June 2015
Volume 56, Issue 7
ARVO Annual Meeting Abstract  |   June 2015
School vision screening in Mongolia
Author Affiliations & Notes
  • Hiroko Takasaki
    Sensory Science, Kawasaki University of Medical Welfare, Kurashiki, Japan
    The Japanese Association of Certified Orthoptists, Tokyo, Japan
  • Yoshie Morita
    The Japanese Association of Certified Orthoptists, Tokyo, Japan
    Research Institute, Gemstone Foundation, Wildomar, CA
  • Bulgan Tuvaan
    Mongolian Ophthalmologists Society, Ulaanbaatar, Mongolia
  • Erdenbat Choijil
    Cityoptic, Ulaanbaatar, Mongolia
  • Gerel Tumurchudur
    Mongolian Ophthalmologists Society, Ulaanbaatar, Mongolia
  • Odbayar Enkhbold
    Mongolian Ophthalmologists Society, Ulaanbaatar, Mongolia
  • Tae Namba
    The Association of Medical Doctors of Asia, Okayama, Japan
  • Footnotes
    Commercial Relationships Hiroko Takasaki, None; Yoshie Morita, None; Bulgan Tuvaan, None; Erdenbat Choijil, None; Gerel Tumurchudur, None; Odbayar Enkhbold, None; Tae Namba, None
  • Footnotes
    Support None
Investigative Ophthalmology & Visual Science June 2015, Vol.56, 2935. doi:
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      Hiroko Takasaki, Yoshie Morita, Bulgan Tuvaan, Erdenbat Choijil, Gerel Tumurchudur, Odbayar Enkhbold, Tae Namba; School vision screening in Mongolia. Invest. Ophthalmol. Vis. Sci. 2015;56(7 ):2935.

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      © ARVO (1962-2015); The Authors (2016-present)

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Purpose: Mongolia has no official system for vision screening. This project introduced ision screeningto school health division in Mongolia through corporation with the Mongolian Opthalmologists's Society, The Japanese Association of Certified Orthoptists, and The Association of Medical Doctors of Asia.

Methods: 345 first graders ( boys 176 and girls 169) attending a large elementary school in Ulaanbaatar city learned how to perform the visual acuity test using a Landold C chart at distance, and how to respond to the Lang stereo test, Cover test and refraction (with auto-refractometer) were done on each subject. Ophthalmologists and optometrists in Mongolia and Japanese orthoptists performed all tests. School doctors and ophthalmologists in Mongolia observed this screening on site to learn the real situation. Students were referred to local opthalmologists for ocular disease or if acuity was 0/7 or less.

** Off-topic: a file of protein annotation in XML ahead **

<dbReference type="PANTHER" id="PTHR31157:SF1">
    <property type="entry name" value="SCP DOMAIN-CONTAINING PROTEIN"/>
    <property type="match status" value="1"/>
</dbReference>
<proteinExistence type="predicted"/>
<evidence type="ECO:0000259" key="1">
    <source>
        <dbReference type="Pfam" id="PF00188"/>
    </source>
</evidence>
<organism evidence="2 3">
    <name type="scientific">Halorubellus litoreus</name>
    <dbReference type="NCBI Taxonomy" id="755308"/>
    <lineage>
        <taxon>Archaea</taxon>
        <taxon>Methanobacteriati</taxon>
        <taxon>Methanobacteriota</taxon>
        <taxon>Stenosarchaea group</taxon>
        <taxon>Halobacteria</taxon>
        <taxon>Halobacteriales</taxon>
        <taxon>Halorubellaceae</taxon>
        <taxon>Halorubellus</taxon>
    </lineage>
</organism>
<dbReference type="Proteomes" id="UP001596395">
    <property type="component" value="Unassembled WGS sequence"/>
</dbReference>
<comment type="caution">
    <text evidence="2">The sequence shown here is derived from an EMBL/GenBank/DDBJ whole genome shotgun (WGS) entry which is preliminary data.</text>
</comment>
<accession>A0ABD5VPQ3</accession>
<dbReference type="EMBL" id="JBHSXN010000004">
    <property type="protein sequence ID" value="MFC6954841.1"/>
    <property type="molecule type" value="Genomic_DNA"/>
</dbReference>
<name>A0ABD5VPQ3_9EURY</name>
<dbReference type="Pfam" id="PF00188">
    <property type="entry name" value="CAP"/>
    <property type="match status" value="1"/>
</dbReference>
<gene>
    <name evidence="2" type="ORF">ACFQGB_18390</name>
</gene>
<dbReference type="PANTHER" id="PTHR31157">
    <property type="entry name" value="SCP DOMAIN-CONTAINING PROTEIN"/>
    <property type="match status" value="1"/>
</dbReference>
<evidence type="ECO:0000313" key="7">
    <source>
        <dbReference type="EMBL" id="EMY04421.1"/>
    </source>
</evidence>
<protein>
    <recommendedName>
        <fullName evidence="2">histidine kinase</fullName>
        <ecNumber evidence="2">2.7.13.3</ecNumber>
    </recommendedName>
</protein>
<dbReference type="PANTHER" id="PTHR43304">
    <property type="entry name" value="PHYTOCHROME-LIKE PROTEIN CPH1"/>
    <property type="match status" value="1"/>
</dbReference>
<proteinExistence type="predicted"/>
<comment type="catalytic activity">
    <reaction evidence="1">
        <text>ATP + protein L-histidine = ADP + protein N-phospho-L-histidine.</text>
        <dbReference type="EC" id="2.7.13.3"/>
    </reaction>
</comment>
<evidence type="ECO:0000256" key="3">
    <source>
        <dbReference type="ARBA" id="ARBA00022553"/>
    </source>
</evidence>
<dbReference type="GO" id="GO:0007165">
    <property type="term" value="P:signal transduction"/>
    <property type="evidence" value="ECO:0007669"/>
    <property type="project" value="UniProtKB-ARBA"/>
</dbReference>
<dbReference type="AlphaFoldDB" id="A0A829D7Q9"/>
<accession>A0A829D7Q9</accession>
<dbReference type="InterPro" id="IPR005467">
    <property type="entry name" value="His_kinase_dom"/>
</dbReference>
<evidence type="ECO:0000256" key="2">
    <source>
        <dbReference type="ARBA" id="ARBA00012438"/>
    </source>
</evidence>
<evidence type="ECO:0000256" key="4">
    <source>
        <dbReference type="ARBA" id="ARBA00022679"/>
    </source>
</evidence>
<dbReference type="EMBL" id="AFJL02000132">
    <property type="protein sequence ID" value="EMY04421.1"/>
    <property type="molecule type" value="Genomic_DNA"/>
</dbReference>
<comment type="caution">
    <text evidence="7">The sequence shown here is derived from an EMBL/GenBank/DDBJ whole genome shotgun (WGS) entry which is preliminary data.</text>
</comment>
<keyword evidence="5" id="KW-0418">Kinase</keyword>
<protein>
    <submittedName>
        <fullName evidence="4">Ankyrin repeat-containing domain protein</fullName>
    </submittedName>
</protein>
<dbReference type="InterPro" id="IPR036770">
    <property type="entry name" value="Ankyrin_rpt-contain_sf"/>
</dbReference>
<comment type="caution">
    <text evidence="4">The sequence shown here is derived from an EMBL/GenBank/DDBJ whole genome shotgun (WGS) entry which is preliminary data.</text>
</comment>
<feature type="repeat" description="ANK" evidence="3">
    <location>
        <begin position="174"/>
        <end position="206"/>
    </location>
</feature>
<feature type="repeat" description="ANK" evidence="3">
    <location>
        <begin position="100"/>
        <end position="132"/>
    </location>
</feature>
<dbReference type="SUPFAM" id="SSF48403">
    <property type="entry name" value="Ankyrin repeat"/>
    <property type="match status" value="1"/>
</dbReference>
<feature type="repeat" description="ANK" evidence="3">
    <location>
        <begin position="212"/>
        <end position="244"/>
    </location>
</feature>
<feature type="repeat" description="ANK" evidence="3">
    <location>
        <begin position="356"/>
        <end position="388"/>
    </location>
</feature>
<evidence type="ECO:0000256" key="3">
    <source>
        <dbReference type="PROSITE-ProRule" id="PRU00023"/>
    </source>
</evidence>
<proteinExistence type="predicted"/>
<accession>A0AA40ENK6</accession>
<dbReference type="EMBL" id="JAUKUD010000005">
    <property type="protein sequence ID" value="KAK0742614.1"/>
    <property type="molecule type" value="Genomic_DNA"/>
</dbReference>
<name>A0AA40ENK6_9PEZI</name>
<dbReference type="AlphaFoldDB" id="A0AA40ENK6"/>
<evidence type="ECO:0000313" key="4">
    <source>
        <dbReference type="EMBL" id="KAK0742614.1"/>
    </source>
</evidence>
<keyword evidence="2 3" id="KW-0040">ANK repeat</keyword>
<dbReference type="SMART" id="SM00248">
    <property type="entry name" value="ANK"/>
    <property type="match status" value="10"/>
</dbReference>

Results: 87.5% of subjects had no detectable vision problems. Acuity was <0.7 for 46 right eyes (RE) and 45 left eyes (LE). Refraction revealed mean sperical error 0.14D +/- 1.06 (RE), 0.24D+/- 0.92 (LE) and cylindrical error 0.59 D +/-0.60 (RE), 0.60 D +/- 0.61 (LE). Cover test revealed 49 exophoria and 4 esophoria; 1 exotropia and 1 esotropia. There were 2 hyperphoria and 1 nystagmus. 8 subjects failed the stereo test. Based on these findings, 48 students were referred; 43 went to see the ophthalmologists and 37 were prescribed glasses. On examination, 20 subjects were found to be amblyopic (3 anisometropic and 17 ametropic).

Conclusions: A collabration between Mongolian and Japanese representatives facilitated a new school vision screening program for first grade students. The methods were based on Japanese procedures and standards, which are known to be effective for public health in that country. 10.7 % of students needed correction (low relative to Japan) and 5.8 % were amblyopic (high compared to Japan). We conclude that a vision screening program can be instituted in Mongolia. With early detection of vision problems, academic difficulties can be avoided. The hope is that Mongolian officials will be able to build on these results to continue development of a school vision screening program at the local and ultimately the national level.


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